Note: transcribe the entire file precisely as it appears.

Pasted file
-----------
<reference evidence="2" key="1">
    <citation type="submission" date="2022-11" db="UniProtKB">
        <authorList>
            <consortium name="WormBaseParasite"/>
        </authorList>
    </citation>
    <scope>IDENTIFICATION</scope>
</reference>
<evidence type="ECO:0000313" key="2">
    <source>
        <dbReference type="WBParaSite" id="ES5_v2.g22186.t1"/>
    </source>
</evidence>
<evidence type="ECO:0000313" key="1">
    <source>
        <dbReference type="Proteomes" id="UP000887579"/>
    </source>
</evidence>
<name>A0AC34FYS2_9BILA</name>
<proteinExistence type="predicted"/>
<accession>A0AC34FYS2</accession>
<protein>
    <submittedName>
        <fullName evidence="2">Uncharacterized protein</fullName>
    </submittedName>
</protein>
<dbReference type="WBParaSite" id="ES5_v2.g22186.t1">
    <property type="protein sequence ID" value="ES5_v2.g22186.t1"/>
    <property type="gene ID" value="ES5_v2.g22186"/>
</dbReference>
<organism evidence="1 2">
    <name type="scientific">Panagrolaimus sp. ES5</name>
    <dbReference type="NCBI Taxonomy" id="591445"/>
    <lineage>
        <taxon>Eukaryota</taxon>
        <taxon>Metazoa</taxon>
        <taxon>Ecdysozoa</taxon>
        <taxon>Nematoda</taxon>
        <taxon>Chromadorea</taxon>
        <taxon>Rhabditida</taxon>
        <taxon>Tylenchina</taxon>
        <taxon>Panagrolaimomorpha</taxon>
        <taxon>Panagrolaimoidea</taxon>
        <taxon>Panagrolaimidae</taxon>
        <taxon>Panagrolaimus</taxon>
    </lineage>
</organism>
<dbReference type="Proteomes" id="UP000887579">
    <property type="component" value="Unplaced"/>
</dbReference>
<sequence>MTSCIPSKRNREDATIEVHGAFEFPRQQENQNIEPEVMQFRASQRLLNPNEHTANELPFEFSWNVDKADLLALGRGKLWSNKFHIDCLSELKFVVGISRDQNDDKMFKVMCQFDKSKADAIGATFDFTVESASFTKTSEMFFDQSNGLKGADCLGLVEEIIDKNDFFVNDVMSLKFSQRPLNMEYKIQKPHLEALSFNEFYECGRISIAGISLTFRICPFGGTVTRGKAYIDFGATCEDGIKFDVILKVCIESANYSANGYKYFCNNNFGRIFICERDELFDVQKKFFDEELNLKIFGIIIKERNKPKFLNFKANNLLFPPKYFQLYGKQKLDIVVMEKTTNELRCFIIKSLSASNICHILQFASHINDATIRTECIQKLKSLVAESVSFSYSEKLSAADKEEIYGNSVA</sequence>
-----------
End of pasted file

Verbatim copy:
<reference evidence="2" key="1">
    <citation type="submission" date="2022-11" db="UniProtKB">
        <authorList>
            <consortium name="WormBaseParasite"/>
        </authorList>
    </citation>
    <scope>IDENTIFICATION</scope>
</reference>
<evidence type="ECO:0000313" key="2">
    <source>
        <dbReference type="WBParaSite" id="ES5_v2.g22186.t1"/>
    </source>
</evidence>
<evidence type="ECO:0000313" key="1">
    <source>
        <dbReference type="Proteomes" id="UP000887579"/>
    </source>
</evidence>
<name>A0AC34FYS2_9BILA</name>
<proteinExistence type="predicted"/>
<accession>A0AC34FYS2</accession>
<protein>
    <submittedName>
        <fullName evidence="2">Uncharacterized protein</fullName>
    </submittedName>
</protein>
<dbReference type="WBParaSite" id="ES5_v2.g22186.t1">
    <property type="protein sequence ID" value="ES5_v2.g22186.t1"/>
    <property type="gene ID" value="ES5_v2.g22186"/>
</dbReference>
<organism evidence="1 2">
    <name type="scientific">Panagrolaimus sp. ES5</name>
    <dbReference type="NCBI Taxonomy" id="591445"/>
    <lineage>
        <taxon>Eukaryota</taxon>
        <taxon>Metazoa</taxon>
        <taxon>Ecdysozoa</taxon>
        <taxon>Nematoda</taxon>
        <taxon>Chromadorea</taxon>
        <taxon>Rhabditida</taxon>
        <taxon>Tylenchina</taxon>
        <taxon>Panagrolaimomorpha</taxon>
        <taxon>Panagrolaimoidea</taxon>
        <taxon>Panagrolaimidae</taxon>
        <taxon>Panagrolaimus</taxon>
    </lineage>
</organism>
<dbReference type="Proteomes" id="UP000887579">
    <property type="component" value="Unplaced"/>
</dbReference>
<sequence>MTSCIPSKRNREDATIEVHGAFEFPRQQENQNIEPEVMQFRASQRLLNPNEHTANELPFEFSWNVDKADLLALGRGKLWSNKFHIDCLSELKFVVGISRDQNDDKMFKVMCQFDKSKADAIGATFDFTVESASFTKTSEMFFDQSNGLKGADCLGLVEEIIDKNDFFVNDVMSLKFSQRPLNMEYKIQKPHLEALSFNEFYECGRISIAGISLTFRICPFGGTVTRGKAYIDFGATCEDGIKFDVILKVCIESANYSANGYKYFCNNNFGRIFICERDELFDVQKKFFDEELNLKIFGIIIKERNKPKFLNFKANNLLFPPKYFQLYGKQKLDIVVMEKTTNELRCFIIKSLSASNICHILQFASHINDATIRTECIQKLKSLVAESVSFSYSEKLSAADKEEIYGNSVA</sequence>